MAYFIELD, Ky. — Kentucky’s governor said at least 70 may have died in the state and the toll was climbing after tornadoes and severe weather ripped through at least five states, leaving widespread devastation.
Gov. Andy Beshear said the twister touched down for more than 200 miles in Kentucky and the death toll could exceed 100 across 10 or more counties.
“This has been the most devastating tornado event in our state’s history,” Beshear said at a news conference Saturday.
The storms hit a candle factory in Kentucky, an Amazon facility in Illinois and a nursing home in Arkansas. Beshear said about 110 people were in the Mayfield factory when the tornado hit.
By late morning, officials had confirmed 18 deaths. But Beshear said the toll was certain to rise, with at least 10 people feared dead in his state’s Muhlenberg County and an undetermined number in and around the city of Bowling Green.
Kentucky State Police Trooper Sarah Burgess said rescue crews were using heavy equipment to move rubble at the candle factory in western Kentucky. Coroners were called to the scene and bodies were recovered, but she didn’t know how many. She said it could take a day and potentially longer to remove all of the rubble.
Rescue efforts were complicated because Mayfield’s main fire station and emergency services hub were also hit by the tornado, said Jeremy Creason, the city’s fire chief and EMS director.
“We have been working tirelessly through the night,” he said. “We had to at times crawl over casualties to get to live victims to get them out.”
Multiple buildings in downtown Mayfield were destroyed. The tornado sheered the roofs off some, downed trees and left debris scattered across a wide area.
President Joe Biden tweeted Saturday that he was briefed on the situation and pledged the affected states would “have what they need as the search for survivors and damage assessments continue.”
Kyana Parsons-Perez, an employee at the factory, was trapped under 5 feet (about 1.5 meters) of debris for at least two hours until rescuers managed to free her.
In an interview with NBC’s “Today,” she said it was the “absolutely the most terrifying” event she had ever experienced. “I did not think I was going to make it at all.”
Just before the tornado struck, the building’s lights flickered. She felt a gust of wind, her ears started “popping” and then, “Boom. Everything came down on us.” People started screaming, and she heard Hispanic workers praying in Spanish.
Among those who helped rescue the trapped workers were inmates from the nearby Graves County Jail, she said.
“They could have used that moment to try to run away or anything, but they did not. They were there, helping us,” she said. Elsewhere in Graves County, the landscape was a scene of devastation with uprooted trees, downed utility poles, a store destroyed and homes severely damaged.
At least one person died at an Amazon facility in Edwardsville, Illinois, Police Chief Mike Fillback told reporters Saturday morning. The roof of the building was ripped off and a wall about the length of a football field collapsed.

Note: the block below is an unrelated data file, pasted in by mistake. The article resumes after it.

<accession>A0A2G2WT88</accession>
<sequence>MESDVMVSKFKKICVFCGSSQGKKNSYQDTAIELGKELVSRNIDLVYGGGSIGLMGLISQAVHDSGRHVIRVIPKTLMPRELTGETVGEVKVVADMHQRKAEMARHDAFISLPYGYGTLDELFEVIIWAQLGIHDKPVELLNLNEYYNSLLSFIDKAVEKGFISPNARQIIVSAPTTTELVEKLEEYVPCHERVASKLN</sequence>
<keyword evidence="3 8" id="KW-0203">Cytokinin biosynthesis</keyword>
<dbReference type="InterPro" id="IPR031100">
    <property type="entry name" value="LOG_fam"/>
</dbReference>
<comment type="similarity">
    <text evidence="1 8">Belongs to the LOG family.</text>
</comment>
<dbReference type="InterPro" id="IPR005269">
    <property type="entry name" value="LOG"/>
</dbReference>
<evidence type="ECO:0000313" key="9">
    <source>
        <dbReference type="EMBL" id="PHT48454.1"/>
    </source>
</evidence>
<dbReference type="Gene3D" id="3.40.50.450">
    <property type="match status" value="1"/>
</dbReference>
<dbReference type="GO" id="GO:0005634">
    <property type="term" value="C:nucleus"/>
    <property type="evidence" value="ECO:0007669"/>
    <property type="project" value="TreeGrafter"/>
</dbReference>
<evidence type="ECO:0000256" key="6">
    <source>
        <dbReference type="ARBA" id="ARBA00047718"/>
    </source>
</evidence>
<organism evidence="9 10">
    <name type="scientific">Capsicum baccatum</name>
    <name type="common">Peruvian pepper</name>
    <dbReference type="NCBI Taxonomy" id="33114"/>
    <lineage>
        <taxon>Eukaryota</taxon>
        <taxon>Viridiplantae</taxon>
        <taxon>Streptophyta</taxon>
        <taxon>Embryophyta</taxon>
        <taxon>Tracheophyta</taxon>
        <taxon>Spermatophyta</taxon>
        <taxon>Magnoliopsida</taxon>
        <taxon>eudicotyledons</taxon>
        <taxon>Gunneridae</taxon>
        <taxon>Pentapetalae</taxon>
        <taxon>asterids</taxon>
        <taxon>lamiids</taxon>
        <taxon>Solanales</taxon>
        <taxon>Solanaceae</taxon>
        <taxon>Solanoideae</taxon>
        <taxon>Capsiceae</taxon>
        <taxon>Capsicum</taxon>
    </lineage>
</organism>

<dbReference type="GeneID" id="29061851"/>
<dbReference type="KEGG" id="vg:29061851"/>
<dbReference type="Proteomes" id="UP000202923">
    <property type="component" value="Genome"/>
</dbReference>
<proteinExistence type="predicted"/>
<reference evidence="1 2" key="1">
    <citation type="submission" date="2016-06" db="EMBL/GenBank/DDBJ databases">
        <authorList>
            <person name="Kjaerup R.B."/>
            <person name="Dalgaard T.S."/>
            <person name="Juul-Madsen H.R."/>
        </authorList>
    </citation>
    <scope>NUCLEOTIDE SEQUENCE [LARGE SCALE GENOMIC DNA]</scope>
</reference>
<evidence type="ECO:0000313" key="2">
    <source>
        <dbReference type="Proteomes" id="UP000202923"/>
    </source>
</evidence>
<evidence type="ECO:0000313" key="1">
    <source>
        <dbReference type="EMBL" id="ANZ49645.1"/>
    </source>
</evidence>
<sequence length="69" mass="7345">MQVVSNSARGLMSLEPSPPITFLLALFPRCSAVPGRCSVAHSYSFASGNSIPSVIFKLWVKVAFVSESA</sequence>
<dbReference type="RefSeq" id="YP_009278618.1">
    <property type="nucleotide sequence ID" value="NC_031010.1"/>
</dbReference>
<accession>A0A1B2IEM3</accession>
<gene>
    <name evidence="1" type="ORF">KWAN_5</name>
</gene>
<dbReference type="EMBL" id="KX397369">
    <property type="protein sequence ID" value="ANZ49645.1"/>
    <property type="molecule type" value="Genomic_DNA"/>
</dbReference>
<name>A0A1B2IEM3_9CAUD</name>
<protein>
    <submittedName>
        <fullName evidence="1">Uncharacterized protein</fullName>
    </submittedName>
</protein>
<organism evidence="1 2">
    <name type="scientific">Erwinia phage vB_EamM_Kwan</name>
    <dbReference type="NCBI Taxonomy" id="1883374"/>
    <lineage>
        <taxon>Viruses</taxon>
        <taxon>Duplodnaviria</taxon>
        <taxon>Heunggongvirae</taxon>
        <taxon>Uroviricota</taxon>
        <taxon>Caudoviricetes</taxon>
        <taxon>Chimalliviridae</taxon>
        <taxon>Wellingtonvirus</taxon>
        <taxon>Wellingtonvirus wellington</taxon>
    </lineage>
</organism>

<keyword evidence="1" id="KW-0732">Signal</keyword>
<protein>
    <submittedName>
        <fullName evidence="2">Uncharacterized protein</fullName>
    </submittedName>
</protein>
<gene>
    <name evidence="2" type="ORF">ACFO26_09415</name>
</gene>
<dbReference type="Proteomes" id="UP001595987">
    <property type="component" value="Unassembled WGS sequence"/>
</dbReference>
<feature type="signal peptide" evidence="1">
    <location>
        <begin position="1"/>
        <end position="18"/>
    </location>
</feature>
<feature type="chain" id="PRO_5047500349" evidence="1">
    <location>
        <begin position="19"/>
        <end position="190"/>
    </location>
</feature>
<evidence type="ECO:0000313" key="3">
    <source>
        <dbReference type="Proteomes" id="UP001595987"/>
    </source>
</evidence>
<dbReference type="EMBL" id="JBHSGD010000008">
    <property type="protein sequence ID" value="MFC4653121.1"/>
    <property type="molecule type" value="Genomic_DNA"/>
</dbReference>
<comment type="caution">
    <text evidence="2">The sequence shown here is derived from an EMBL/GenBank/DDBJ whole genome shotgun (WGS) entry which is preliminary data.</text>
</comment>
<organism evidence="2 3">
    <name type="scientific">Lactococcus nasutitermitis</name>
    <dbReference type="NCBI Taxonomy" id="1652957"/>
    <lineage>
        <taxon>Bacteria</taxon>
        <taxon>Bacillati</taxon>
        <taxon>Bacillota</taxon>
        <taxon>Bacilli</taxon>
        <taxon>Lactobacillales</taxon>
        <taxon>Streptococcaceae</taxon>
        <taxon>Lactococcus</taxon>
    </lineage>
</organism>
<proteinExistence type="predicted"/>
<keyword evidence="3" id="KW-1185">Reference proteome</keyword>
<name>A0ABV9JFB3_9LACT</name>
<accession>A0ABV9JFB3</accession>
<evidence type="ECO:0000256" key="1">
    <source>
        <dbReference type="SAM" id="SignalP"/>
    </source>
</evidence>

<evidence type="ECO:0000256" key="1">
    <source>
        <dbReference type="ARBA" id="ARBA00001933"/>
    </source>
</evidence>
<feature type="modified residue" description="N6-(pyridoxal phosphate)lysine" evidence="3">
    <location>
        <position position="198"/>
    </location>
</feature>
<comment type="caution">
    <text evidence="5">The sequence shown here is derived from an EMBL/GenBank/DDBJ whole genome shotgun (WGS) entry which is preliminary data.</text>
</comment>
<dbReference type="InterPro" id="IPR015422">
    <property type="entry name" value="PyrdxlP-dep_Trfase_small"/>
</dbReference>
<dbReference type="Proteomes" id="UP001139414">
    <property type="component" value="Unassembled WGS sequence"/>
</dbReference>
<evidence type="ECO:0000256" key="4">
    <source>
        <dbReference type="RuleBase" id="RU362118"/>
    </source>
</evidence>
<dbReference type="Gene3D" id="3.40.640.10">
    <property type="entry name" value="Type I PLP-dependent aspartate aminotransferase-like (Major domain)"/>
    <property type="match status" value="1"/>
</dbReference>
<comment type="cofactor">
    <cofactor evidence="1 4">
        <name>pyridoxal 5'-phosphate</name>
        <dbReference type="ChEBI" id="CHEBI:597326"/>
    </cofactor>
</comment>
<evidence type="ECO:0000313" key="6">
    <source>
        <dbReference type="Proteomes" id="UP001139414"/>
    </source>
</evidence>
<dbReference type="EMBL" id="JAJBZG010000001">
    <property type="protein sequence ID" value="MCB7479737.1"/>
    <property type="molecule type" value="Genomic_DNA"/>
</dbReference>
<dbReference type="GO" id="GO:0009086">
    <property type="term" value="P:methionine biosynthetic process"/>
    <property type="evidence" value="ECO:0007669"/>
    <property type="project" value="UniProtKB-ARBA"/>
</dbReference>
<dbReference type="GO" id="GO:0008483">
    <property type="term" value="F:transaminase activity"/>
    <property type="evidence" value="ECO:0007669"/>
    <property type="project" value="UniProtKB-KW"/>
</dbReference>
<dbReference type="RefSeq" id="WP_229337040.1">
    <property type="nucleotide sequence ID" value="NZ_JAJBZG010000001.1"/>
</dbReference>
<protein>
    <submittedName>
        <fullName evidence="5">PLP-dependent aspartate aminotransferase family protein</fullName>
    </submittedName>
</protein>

Two people at the facility were taken to hospitals in St. Louis, about 25 miles (40 kilometers) away, Fillback said. The chief said he did not know their medical conditions. About 30 people who were in the building were taken to the police station for evaluation.
Early Saturday, rescue crews were still sorting through the rubble. Fillback said the process could take several more hours. Cranes and backhoes were brought in to help move debris.
“This is a devastating tragedy for our Amazon family and our focus is on supporting our employees and partners,” Amazon spokesperson Richard Rocha said in a written statement.
Workers at a National Weather Service office had to take shelter as a tornado passed near their office in Weldon Spring, Missouri, about 30 miles (48 kilometers) west of St. Louis. One person died and two others were injured in building collapses near the towns of Defiance and New Melle, both just a few miles from the weather service office.
A tornado struck the Monette Manor nursing home in Arkansas on Friday night, killing one and trapping 20 people inside as the building collapsed, Craighead County Judge Marvin Day told The Associated Press.
Five people had serious injuries, and a few others had minor ones, he said. Another person died when the storm hit a Dollar General store in nearby Leachville, Gov. Asa Hutchinson said.
“Probably the most remarkable thing is that there’s not a greater loss of life,” Hutchinson said after touring the wreckage of the nursing home. “It is catastrophic. It’s a total destruction.”
Three storm-related deaths were confirmed in Tennessee, said Dean Flener, spokesman for the Tennessee Emergency Management Agency. Two of the deaths occurred in Lake County, and the third was in Obion County — both in the northwestern corner of the state.
The storms swept through Bowling Green, Kentucky, near the Tennessee border, tearing roofs off homes and flinging debris into roadways. A GM Corvette Assembly Plant and the nearby Corvette Museum sustained light damage. A semitrailer was overturned and pushed against a building just across the street.
Western Kentucky University’s president said on Twitter that one of its student who lived off-campus was killed. The school called off commencement ceremonies that were planned for Saturday because the campus was without power.
Ronnie Ward, a Bowling Green police spokesman, said in a telephone interview that rescue efforts were hampered by debris strewn across roads. Ward said numerous apartment complexes in Bowling Green had major structural damage, and some factories had collapsed during the storms.
“Right now we’re focusing on the citizens, trying to get to everybody that needs us,” Ward said.
John Raby in Charleston, West Virginia, and Jeff McMurray in Chicago contributed to this report. Salter reported from O’Fallon, Missouri.